Skip to main content

Report recommends 14 ways to reduce administrative burden

Did you know that principal investigators (PIs) of federal research grants report spending 42 percent of their time on administrative tasks related to their funding? That's a huge chunk of time—especially considering that this is time that scientists cannot spend teaching classes, advising students, serving on university committees or running a lab. On May 1, the National Science Board (NSB) released a report [pdf] that provides some possible solutions to this problem.

What exactly are the administrative tasks that are eating up so much time? According to the report, these tasks include "financial management; the grant proposal process; progress and other outcome reporting; human subjects research and institutional review boards (IRBs); time and effort reporting; research involving animals and institutional animal care and use committees (IACUCs); and personnel management."

The report says unnecessary administrative burden could cost billions of dollars in lost productivity over the course of a decade. But this might be a tough nut to crack. The percentage of time spent on administrative tasks related to federal funding has remained unchanged—42 percent—from 2005 to 2012. This is despite coordinated efforts by the Federal government to reduce this burden.

Before diving into the report's recommendations, it's important to point out that the NSB seeks only to eliminate unnecessary administrative work, specifically, "excess regulations and requirements that slow the pace of research and do not improve either scientific or regulatory outcomes."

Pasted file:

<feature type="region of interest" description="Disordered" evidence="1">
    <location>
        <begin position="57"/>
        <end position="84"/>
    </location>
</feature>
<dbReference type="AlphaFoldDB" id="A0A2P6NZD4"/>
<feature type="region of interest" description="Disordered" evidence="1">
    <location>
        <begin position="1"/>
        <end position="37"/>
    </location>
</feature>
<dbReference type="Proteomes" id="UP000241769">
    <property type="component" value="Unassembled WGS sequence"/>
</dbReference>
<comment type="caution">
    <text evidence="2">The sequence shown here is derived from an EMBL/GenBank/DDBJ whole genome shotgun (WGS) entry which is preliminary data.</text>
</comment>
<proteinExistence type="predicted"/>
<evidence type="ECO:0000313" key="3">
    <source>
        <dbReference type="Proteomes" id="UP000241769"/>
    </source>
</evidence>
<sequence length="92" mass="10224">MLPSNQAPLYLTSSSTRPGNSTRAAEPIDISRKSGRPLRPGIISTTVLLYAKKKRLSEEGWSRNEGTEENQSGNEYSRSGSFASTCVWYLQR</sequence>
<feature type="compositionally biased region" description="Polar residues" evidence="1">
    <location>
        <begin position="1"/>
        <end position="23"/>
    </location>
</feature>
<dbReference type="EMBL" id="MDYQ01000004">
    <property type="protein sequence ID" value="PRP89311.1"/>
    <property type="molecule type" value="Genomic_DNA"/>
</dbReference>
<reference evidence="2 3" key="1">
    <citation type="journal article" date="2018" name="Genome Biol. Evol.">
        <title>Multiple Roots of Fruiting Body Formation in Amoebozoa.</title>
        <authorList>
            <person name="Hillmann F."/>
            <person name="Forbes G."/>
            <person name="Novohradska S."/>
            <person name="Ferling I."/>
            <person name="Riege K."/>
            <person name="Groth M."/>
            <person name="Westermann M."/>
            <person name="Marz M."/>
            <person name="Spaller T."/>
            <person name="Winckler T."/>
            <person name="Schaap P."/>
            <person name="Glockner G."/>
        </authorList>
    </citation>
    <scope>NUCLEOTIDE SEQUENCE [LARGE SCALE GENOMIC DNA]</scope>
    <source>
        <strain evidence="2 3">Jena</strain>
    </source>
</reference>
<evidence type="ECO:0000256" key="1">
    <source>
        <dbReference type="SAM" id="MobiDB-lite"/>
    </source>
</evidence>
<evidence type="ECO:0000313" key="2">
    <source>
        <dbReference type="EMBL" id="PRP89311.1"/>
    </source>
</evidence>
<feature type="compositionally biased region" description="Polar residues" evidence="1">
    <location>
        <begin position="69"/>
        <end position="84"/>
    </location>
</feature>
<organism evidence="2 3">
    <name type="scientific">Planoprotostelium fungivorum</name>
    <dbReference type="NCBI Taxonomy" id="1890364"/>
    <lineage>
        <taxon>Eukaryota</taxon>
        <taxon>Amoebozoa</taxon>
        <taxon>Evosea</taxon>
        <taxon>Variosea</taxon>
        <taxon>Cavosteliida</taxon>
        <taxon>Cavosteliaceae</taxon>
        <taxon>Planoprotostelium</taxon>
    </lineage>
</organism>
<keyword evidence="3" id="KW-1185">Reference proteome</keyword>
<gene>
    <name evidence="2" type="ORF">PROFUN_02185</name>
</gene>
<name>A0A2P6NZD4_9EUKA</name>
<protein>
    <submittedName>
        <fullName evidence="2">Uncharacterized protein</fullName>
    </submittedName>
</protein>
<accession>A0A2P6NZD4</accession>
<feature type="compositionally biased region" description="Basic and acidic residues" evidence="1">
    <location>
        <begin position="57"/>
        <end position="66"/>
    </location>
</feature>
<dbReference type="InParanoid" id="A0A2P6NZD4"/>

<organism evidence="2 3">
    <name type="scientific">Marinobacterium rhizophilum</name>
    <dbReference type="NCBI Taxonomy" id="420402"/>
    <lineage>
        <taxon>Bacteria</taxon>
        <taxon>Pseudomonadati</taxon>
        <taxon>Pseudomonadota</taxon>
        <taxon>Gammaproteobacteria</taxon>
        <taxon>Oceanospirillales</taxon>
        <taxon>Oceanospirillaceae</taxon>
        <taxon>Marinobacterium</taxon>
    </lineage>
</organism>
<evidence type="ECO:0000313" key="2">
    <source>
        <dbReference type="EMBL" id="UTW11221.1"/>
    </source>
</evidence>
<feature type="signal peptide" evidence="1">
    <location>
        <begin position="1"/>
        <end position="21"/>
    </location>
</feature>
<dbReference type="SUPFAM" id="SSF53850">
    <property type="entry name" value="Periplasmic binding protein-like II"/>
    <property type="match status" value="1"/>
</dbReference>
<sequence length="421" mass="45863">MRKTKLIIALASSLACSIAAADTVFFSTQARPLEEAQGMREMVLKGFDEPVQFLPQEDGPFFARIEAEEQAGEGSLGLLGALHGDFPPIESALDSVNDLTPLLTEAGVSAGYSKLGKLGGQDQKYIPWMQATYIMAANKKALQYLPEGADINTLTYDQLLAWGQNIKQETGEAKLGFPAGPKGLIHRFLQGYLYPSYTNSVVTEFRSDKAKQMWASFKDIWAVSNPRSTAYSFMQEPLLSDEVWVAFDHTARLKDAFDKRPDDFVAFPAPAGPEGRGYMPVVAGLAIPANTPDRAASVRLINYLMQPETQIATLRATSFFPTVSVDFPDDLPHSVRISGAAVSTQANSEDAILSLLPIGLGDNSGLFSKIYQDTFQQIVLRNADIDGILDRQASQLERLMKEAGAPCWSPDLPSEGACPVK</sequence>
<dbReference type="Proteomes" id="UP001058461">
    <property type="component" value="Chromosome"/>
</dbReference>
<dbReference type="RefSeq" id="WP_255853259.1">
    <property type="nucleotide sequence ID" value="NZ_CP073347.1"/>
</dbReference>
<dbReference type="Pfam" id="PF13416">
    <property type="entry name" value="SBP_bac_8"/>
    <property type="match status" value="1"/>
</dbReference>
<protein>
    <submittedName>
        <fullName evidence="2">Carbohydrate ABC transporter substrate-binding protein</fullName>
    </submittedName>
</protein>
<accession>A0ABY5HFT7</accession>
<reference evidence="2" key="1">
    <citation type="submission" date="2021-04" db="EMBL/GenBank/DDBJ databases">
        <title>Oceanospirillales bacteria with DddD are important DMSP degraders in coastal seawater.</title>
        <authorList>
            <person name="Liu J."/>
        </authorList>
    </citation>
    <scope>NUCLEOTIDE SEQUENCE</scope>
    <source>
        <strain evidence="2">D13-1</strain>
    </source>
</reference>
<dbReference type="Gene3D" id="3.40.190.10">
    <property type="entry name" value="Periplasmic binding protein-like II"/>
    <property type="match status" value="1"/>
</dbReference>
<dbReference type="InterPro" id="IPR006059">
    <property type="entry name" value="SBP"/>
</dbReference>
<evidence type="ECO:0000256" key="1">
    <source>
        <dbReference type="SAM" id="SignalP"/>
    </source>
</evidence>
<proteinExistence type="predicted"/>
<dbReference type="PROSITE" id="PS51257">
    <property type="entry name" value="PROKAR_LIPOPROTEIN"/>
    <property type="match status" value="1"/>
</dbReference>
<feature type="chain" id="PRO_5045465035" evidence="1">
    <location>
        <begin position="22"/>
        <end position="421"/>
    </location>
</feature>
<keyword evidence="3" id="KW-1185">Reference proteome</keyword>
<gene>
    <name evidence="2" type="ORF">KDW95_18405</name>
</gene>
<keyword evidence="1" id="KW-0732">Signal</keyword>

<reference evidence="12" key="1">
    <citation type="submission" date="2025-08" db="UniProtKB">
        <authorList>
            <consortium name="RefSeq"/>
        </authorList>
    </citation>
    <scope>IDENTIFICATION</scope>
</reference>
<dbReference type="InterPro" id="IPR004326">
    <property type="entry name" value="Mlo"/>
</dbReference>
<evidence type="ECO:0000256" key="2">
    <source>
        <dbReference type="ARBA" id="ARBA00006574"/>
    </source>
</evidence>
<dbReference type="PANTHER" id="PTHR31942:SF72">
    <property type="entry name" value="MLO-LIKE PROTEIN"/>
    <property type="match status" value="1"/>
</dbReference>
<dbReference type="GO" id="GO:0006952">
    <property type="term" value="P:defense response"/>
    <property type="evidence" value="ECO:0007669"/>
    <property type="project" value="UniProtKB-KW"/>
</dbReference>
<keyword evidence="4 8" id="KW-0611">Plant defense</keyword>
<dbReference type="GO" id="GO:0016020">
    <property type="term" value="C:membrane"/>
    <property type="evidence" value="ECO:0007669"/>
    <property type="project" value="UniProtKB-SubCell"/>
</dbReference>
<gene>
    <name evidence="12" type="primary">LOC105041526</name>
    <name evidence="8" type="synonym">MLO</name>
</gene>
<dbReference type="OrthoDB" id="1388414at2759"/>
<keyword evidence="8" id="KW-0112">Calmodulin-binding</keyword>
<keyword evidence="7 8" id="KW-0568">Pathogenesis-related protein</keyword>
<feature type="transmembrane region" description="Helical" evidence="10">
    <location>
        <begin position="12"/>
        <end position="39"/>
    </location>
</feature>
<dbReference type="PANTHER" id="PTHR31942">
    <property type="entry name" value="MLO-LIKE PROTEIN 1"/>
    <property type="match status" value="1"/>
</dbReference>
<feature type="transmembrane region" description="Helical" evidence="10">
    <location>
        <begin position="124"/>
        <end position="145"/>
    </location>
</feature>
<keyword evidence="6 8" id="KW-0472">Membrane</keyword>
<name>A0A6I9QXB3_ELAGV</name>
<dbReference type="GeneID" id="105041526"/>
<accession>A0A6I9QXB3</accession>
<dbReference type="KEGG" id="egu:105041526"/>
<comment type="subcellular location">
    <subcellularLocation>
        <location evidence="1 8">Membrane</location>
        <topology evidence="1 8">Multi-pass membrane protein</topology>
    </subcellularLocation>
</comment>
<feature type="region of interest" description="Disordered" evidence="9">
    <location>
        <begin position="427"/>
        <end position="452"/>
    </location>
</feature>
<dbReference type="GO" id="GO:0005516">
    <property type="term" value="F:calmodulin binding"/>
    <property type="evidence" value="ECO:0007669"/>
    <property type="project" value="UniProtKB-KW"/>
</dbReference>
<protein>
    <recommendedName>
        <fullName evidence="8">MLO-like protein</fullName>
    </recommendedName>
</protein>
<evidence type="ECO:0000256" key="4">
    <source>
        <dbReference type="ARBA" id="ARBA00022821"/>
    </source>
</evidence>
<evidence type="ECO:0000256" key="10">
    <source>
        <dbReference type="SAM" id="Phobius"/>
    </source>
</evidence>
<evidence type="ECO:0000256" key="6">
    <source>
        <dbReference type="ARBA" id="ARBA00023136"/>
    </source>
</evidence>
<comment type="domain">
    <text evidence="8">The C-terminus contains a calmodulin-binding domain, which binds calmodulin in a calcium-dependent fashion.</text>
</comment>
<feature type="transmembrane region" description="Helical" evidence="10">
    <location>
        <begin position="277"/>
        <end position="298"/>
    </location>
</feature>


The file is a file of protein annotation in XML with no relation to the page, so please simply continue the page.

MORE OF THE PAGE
So what are the recommendations? A brief summary:

1. Strip down grant application requirements to only the information needed to evaluate the scientific merit of the proposal (other information can be provided once there has been a decision to fund the grant).

2. Simplify and shorten annual progress reports.

3. Have the Director of the National Science Foundation (NSF) review and consider suggested changes to the NSF proposal process.

4. Implement a new system for time and effort reporting. (These tasks were rated as very time-consuming and ambiguous by PIs).

5. Streamline human subjects protection-reporting by requiring only one Institutional Review Board (IRB) protocol for multi-state trials and by eliminating continuing review for minimal-risk protocols.

6. Evaluate animal welfare reporting systems. The report says animal research regulations have "grown increasingly complex," with multiple levels of regulation. For a larger discussion about this issue, see this recent article [pdf].

7. Do not implement the controversial, changed conflict-of-interest policies used by the Public Health Services in other federal agencies (and evaluate the PHS policies themselves).

8. Reevaluate safety and security requirements—some of which may be appropriate for industrial settings but not for academic labs.

9. Streamline the grant submission system so that it is more consistent across agencies.

10. Make audits more consistent and streamlined and consider requiring receipts and justification for large purchases only.

11. Create a "permanent high level, inter-agency, inter-sector committee" that will "create a priority list of regulations and policies that should be eliminated, modified, or harmonized to reduce the administrative workload of PIs and institutions."

12. Encourage home institutions to avoid adding unnecessary reporting requirements.

13. Form collaborations among institutions and government agencies so that model programs (for IRB review, for example) can be identified and disseminated to other institutions.

14. Develop high-quality human and animal subject-protocols that can be rapidly approved.

Time will tell which of these suggestions actually are implemented and whether or not they are successful. There is no question, however, that changes are needed. Given the current funding climate, it is likely that the administrative burden for PIs has climbed higher than the 42 percent reported in 2012, the last time the survey was performed.

Date
Blog Name